Donchai feels that broken family ties have great impact on children. “Children from hill tribes mostly live in remote rural or mountain areas and therefore they leave their homes at age of 7 to pursue further education in larger towns where they live in boarding schools and they rarely get to see their families.” According to Donchai this might have a negative effect on the child´s maturing as he loses parental guidance from such early age. “At around the age of 15 these children start living on their own, they either continue with education or start working. At this stage they are still not mature enough to make safe and right decisions for themselves and they can easily be lured onto wrong paths.”

Education is one of the reasons why these children leave their homes at such early age but it is also an aspect that should be treated carefully. “Promoting education is great, but it has to be done in the right way. Many families here in Thailand compete with each other in terms of how well their child is doing at school, it is a bit selfish culture to be honest. As their focus is only on studying, they tend to “forget” to teach their children essential life skills – simple things such as cooking or farming. Not being equipped with such skills prevents them from getting jobs in the future and makes them more likely to seek within illicit jobs” explains Donchai.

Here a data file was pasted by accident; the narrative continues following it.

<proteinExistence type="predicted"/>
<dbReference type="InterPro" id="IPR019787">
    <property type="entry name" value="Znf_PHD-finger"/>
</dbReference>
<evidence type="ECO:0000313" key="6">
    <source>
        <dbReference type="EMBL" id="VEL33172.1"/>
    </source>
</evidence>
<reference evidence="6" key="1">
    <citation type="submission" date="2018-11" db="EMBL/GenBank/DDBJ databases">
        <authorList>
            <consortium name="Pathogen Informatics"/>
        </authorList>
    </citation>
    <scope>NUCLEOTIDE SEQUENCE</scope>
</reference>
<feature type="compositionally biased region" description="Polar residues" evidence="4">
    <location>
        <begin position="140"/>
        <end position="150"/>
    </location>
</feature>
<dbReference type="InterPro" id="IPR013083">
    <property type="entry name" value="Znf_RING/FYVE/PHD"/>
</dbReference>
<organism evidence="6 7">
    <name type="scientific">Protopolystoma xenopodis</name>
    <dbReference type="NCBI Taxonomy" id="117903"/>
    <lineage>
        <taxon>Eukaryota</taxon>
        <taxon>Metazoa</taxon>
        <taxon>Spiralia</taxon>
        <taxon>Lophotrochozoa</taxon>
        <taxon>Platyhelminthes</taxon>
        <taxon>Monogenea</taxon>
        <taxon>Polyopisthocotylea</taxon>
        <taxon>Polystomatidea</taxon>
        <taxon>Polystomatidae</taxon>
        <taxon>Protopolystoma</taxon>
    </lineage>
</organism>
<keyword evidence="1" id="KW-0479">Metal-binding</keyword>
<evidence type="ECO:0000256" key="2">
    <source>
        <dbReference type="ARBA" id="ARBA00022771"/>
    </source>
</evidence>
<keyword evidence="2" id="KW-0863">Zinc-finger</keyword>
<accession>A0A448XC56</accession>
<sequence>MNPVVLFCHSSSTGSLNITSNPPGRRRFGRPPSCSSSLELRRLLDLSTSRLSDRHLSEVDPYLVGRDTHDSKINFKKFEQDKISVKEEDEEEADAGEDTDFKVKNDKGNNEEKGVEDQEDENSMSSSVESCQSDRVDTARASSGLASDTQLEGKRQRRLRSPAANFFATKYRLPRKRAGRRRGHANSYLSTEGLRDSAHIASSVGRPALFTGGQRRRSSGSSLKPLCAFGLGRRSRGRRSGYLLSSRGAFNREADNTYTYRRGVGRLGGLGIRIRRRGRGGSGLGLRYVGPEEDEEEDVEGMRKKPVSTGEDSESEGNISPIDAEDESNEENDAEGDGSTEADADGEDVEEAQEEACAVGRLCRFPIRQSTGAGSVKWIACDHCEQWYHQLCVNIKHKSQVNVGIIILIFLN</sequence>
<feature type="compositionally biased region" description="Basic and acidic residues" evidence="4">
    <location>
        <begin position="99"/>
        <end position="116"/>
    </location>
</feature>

However, Donchai said the most serious problem remains statelessness. “Children of hill tribe people here are mostly born in their homes in remote areas where no evidence such as birth certificate is kept. The truth is many of these parents do not speak Thai, are uneducated, live day by day and hence do not realise that the lack of documentation can have fatal consequences, for instance it  prevents them to receive Thai citizenship. Without that they do not belong anywhere.” Statelessness limits hill tribe people in terms of travelling across the country to seek job opportunities in larger cities which leaves them in even greater financial need. Donchai elaborates that helping these people to retrospectively gain their citizenship is difficult and very challenging and it severely affects their children. “Even when well-educated these undocumented children would not be able to have guaranteed jobs in the future. Knowing this, they lose hope, tend to drop out of schools and due to their bad financial situation they take any job – and are very likely to end up in the prostitution business” says Donchai.